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Escherichia coli adenylate cyclase homepage: Chapter III

The fructose phosphotransferase system

The transport of PTS-sugars other than glucose can affect the phosphorylation of Enzyme IIAGlc simply by generating competition for phosphorylation between the phosphotransfer proteins.  Such competition indirectly regulates adenylate cyclase activity.

This type of regulation has been proposed by Crasnier-Mednansky et al. in 1997 [Microbiology].  It occurs when enhanced transport of the PTS-sugar fructose takes place.

The sequential transfer of phosphate from PEP to fructose does not involve, unlike other PTS, HPr but the diphosphoryl transfer protein, FruB [Medline] which was renamed Enzyme IIAMHFru.

In fruR mutant strains lacking the fructose repressor FruR (also called Cra), Enzyme IIAGlc is largely unphosphorylated when cells are grown in fructose-containing medium.  In such conditions the fructose operon (fruBKA) is over-expressed thus leading to competition for phosphorylation between Enzyme IIAMHFru (FruB) and HPr.

Fructose PTS
Competition for phosphorylation by Enzyme I (EI) between Enzyme IIAMHFru and HPr

Because of the competition between the phosphoproteins, phosphorylation of Enzyme IIAGlc is impaired; as a consequence adenylate cyclase becomes 'inactive' (in idle mode).  Therefore fruR mutant strains grown on fructose exhibit cAMP levels that are much lower than those in wild-type strains grown on fructose.  With carbon sources other than fructose, cAMP levels of fruR and wild-type strains are comparable [Microbiology]1.  One of the physiological consequences of Enzyme IIAGlc unphosphorylation is that fructose can substitute for glucose in producing diauxie but only in fruR strains2 [MIeJ].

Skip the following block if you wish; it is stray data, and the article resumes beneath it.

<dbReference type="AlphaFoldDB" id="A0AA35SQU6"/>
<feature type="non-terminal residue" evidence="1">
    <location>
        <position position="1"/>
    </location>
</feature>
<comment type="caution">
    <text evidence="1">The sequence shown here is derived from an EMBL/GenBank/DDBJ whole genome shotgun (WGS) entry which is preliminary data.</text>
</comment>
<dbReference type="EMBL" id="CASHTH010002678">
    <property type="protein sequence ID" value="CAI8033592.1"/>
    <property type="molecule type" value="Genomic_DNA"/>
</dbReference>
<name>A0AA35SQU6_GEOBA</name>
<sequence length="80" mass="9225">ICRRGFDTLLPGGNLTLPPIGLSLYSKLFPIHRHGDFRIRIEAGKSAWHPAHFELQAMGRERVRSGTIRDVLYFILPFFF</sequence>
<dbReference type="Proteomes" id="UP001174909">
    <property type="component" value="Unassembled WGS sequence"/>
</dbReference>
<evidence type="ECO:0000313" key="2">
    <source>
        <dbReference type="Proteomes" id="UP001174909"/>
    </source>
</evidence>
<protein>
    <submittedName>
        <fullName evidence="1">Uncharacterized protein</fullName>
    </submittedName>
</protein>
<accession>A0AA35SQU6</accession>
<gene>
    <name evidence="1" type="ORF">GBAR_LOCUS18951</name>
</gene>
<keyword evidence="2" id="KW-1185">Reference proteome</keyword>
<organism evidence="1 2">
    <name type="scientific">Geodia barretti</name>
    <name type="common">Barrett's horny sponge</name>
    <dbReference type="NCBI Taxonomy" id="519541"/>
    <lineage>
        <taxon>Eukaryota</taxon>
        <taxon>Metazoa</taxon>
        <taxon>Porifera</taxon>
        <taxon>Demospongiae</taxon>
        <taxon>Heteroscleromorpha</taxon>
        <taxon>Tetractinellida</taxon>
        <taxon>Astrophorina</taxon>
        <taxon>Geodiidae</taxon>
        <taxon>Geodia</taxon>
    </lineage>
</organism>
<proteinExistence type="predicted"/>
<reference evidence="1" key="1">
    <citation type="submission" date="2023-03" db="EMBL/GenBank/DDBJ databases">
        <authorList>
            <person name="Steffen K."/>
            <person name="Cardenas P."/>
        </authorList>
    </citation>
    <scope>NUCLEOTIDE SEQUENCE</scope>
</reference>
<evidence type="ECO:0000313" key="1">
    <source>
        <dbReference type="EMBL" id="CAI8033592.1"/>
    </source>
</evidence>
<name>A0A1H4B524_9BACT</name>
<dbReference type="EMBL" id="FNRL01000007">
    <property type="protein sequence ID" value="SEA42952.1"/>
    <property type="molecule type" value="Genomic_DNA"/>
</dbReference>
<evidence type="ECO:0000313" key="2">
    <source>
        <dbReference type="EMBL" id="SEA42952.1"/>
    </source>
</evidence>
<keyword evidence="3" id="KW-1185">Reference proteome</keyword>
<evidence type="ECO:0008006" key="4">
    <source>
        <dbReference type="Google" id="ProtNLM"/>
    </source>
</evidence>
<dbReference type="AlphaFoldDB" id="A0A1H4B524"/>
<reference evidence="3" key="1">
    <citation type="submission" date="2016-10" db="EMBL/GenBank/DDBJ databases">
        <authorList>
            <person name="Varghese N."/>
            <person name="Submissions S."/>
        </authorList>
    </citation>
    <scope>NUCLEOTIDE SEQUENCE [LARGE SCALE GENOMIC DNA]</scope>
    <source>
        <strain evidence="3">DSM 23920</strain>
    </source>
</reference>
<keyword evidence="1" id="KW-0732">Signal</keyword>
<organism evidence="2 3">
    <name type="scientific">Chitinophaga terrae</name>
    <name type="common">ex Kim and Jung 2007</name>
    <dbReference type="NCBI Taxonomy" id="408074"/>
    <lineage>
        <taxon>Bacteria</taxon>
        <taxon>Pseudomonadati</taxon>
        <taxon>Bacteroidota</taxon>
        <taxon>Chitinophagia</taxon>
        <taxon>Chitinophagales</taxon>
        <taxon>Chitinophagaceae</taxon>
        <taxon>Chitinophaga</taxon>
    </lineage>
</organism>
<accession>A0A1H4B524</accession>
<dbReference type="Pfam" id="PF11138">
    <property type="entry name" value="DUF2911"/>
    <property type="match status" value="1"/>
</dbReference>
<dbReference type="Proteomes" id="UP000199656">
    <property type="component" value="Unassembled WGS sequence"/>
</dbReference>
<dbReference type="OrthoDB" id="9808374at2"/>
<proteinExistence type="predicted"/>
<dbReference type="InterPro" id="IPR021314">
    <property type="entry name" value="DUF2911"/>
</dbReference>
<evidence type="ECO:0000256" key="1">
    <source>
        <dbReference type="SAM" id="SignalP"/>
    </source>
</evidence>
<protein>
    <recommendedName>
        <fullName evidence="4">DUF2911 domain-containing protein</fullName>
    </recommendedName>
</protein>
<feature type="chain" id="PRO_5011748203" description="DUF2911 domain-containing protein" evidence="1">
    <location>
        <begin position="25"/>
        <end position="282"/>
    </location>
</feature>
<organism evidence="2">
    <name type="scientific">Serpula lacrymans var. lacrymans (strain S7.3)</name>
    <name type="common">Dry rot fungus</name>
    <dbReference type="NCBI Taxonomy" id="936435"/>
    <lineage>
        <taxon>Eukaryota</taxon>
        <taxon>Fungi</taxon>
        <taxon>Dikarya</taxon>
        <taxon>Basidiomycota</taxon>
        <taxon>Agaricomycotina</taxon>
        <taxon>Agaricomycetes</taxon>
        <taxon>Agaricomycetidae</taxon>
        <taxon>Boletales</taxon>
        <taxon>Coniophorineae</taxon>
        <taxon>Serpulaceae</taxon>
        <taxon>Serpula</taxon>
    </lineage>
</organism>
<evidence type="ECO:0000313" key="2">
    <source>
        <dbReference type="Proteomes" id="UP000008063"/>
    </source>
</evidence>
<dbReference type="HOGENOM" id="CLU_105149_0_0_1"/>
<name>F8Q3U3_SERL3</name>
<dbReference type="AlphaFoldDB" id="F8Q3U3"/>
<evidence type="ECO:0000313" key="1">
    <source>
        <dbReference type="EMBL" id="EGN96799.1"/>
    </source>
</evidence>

The fructose repressor

Competition for phosphorylation between PTS constituents seems to be a crucial determinant of adenylate cyclase regulation, as exemplified by the study of fruR mutant strains.

Competition for phosphorylation is also likely to occur when transport of several PTS-sugars takes place.  Limited phosphoryl flux may be a constituent of the winner-take-all behavior, as revealed by theoretical studies of metabolic switching in the PTS [Biophys J].

In the case of a non-PTS carbon source, for example glucose-6-phosphate, the regulation of adenylate cyclase activity is more difficult to apprehend, as glucose-6-phosphate transport or metabolism is not known to involve PTS proteins, especially Enzyme IIAGlc.


1 In the 2007 J Bacteriol article "Correlation between growth rates, EIIA phosphorylation, and intracellular cAMP levels in Escherichia coli K-12" Bettenbrock et al. improperly reported, by referring to the 1997 Microbiology article, that lack of HPr enhances cAMP production in fructose-grown E. coli.  Generally lack of HPr results in a low production of cAMP!

2E. coli wild-type strains exhibit diauxic growth with glucose or mannitol in combination with a 'less preferred' carbon source but not with fructose [Jacques Monod, Ph.D. thesis, 1942] [Microbiol Mol Biol Rev].  Note however some strains exhibit diauxic growth with fructose and a 'less preferred' carbon source [PubMed Commons].

To Chapter IV: Glucose 6-phosphate transport  Chapter IV